Avoiding weaponized dependency: Raw materials are the new gold rush

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Avoiding weaponized dependency: Raw materials are the new gold rush

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Avoiding weaponized dependency: Raw materials are the new gold rush

Subheading text
The battle for critical raw materials is reaching a fever pitch as governments strive to minimize dependence on exports.
    • Author:
    • Author name
      Quantumrun Foresight
    • September 5, 2023

    Insight highlights

    Nations and businesses scramble to protect themselves from overly depending on imports for raw materials. The US-China trade restrictions and the Russia-Ukraine conflict have revealed how dangerous it is to rely on these exports and how fragile these alliances can be. Governments may need to prioritize resource security and invest in domestic industries or forge international partnerships to secure access to critical raw materials.

    Avoiding weaponized dependency context

    In the wake of rising geopolitical tensions and resource weaponization, nations and businesses urgently seek self-reliant alternatives. The US-China technology trade restrictions are encouraging China to fortify its domestic industries, but this introspection may pose significant challenges to its labor-dependent economy as global giants like Apple and Google shift production to India and Vietnam. At the same time, the Russia-Ukraine conflict has unveiled a heavy reliance on Russian exports of essential tech materials such as aluminum and nickel, instigating a global scramble for local sources. 

    Meanwhile, in 2022, the European Commission unveiled a legislative proposition, the Critical Raw Material Act, to address the growing reliance on China for raw materials and reinforce more robust supply chains. As the world pivots towards green and digital solutions, the need for critical raw materials is predicted to surge significantly. The Commission anticipates a fivefold rise in demand by 2030. Likewise, the World Bank's projections echo this trend, forecasting a fivefold global demand increase by 2050.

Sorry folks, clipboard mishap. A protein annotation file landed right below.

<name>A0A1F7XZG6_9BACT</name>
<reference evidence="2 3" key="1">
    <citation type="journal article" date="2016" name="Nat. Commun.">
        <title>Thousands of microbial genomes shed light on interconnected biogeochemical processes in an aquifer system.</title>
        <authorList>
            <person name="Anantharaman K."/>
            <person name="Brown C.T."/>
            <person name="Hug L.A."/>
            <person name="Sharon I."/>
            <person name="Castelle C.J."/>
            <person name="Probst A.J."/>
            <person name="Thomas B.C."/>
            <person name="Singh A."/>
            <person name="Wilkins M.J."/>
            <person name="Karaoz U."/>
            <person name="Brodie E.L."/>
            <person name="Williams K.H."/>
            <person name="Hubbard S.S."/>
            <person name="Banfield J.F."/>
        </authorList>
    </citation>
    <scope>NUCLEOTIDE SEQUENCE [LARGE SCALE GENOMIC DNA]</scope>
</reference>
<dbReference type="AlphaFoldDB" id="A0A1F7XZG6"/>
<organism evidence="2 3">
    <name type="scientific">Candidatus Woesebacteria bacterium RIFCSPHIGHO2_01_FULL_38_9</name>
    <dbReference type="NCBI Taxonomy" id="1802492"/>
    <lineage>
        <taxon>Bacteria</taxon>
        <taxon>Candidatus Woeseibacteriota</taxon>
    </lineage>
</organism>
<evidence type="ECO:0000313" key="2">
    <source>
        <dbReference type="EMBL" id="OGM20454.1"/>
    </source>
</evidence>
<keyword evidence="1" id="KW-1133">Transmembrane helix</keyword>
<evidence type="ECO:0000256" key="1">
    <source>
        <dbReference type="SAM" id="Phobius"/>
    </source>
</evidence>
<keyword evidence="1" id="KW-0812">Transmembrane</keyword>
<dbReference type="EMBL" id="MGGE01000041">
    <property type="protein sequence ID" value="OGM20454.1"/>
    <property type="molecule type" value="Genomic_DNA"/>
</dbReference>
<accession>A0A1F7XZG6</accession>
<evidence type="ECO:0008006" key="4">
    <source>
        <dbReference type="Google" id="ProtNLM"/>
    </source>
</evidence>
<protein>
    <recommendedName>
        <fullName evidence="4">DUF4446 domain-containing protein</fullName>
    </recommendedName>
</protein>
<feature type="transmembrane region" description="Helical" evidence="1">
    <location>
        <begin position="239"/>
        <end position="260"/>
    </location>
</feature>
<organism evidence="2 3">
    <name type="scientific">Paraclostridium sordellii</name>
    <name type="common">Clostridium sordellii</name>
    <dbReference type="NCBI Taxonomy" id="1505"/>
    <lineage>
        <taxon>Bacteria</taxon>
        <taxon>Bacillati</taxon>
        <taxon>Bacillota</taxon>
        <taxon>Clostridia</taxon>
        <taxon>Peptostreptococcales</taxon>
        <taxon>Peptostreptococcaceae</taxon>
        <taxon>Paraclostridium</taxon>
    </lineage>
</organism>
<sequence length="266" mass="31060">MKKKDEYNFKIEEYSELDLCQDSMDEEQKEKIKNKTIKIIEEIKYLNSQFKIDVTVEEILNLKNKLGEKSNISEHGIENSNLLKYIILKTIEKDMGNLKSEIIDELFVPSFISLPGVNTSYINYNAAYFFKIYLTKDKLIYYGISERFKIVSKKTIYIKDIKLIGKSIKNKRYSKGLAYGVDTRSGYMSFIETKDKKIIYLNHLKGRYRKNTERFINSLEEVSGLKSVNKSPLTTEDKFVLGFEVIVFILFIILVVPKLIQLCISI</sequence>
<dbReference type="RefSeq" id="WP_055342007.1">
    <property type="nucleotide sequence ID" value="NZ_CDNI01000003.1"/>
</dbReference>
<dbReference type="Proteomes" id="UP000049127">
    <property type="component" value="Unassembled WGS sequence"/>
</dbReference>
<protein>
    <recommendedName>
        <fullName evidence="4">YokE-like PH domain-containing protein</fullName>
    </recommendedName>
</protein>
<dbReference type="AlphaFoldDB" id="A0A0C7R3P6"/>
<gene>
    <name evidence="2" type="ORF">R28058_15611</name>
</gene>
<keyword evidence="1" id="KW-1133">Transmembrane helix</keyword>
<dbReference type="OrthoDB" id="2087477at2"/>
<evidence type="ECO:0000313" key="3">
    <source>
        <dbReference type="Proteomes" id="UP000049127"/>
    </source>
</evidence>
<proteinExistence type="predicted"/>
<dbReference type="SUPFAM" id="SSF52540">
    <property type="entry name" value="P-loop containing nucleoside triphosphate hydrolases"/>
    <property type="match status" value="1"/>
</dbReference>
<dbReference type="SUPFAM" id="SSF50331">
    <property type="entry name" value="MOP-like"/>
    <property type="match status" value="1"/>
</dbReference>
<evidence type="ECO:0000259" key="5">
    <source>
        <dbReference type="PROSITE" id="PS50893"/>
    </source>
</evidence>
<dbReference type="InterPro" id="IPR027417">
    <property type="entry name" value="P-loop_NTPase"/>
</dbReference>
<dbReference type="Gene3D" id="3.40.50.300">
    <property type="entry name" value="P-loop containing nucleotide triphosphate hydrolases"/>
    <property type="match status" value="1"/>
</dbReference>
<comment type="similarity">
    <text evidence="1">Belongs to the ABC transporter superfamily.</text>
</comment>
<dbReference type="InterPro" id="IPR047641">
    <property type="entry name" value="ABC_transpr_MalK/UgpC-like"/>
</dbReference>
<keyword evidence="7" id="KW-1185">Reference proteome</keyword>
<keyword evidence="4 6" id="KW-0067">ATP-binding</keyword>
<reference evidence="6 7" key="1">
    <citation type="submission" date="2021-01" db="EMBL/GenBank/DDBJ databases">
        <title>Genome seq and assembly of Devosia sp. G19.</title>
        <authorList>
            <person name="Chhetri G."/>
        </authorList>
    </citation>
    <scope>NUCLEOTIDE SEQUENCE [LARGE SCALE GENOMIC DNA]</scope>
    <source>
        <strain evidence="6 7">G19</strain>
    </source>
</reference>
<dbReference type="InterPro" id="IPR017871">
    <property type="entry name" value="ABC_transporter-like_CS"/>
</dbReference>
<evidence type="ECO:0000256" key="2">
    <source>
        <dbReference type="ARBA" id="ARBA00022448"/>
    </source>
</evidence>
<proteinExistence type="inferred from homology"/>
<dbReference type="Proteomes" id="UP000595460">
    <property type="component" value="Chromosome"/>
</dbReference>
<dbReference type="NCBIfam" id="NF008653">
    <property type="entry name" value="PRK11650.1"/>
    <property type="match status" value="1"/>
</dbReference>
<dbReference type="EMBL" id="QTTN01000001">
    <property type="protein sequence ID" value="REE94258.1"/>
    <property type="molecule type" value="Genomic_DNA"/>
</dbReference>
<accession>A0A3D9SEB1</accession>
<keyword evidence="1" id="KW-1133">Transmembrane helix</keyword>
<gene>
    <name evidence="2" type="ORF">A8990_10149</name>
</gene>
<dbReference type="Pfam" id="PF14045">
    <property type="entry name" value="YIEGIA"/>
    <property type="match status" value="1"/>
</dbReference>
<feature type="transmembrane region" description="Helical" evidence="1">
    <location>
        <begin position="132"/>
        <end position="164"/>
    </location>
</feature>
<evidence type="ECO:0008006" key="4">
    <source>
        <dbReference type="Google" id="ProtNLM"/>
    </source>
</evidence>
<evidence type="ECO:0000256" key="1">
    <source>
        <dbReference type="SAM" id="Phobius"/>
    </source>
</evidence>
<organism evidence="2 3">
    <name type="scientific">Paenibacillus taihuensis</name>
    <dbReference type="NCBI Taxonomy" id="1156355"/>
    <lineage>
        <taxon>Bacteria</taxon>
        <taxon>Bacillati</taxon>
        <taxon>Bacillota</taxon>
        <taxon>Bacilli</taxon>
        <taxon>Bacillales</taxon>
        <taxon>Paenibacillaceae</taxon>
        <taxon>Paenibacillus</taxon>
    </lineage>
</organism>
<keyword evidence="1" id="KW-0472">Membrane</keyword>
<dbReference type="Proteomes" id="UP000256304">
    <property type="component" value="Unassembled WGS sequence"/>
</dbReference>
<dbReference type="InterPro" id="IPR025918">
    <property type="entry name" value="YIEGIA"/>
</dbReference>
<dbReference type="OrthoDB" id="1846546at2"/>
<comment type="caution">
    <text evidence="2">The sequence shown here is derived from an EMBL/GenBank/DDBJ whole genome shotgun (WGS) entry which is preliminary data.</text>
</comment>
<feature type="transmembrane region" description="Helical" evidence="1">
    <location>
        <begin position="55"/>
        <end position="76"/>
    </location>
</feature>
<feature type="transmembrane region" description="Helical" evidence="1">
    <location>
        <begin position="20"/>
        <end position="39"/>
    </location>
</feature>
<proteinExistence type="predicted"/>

Innovative solutions, such as coastal sea mining and industrial waste recycling, are being explored, with firms like Anactisis leading the charge in transforming waste into vital elements like scandium. President Joe Biden's Executive Order 14107 reflects this shift towards resource security, mandating an examination of US dependency on adversarial nations for critical minerals. As the global supply chain reshuffles, countries like Mexico are emerging as promising partners, able to supply a substantial number of the required essential materials.

    Disruptive impact

    Consumers might experience changes in the cost and availability of electronics, electric vehicles (EV), and green energy solutions. These products, integral to the digital-green convergence, heavily rely on critical raw materials like lithium, cobalt, and rare earth elements. Any volatility in their supply could result in price increases or supply shortages. Automakers like Tesla, which heavily rely on these materials for EV production, might need to rethink their supply chain strategies, innovating new ways to source these materials or developing alternatives.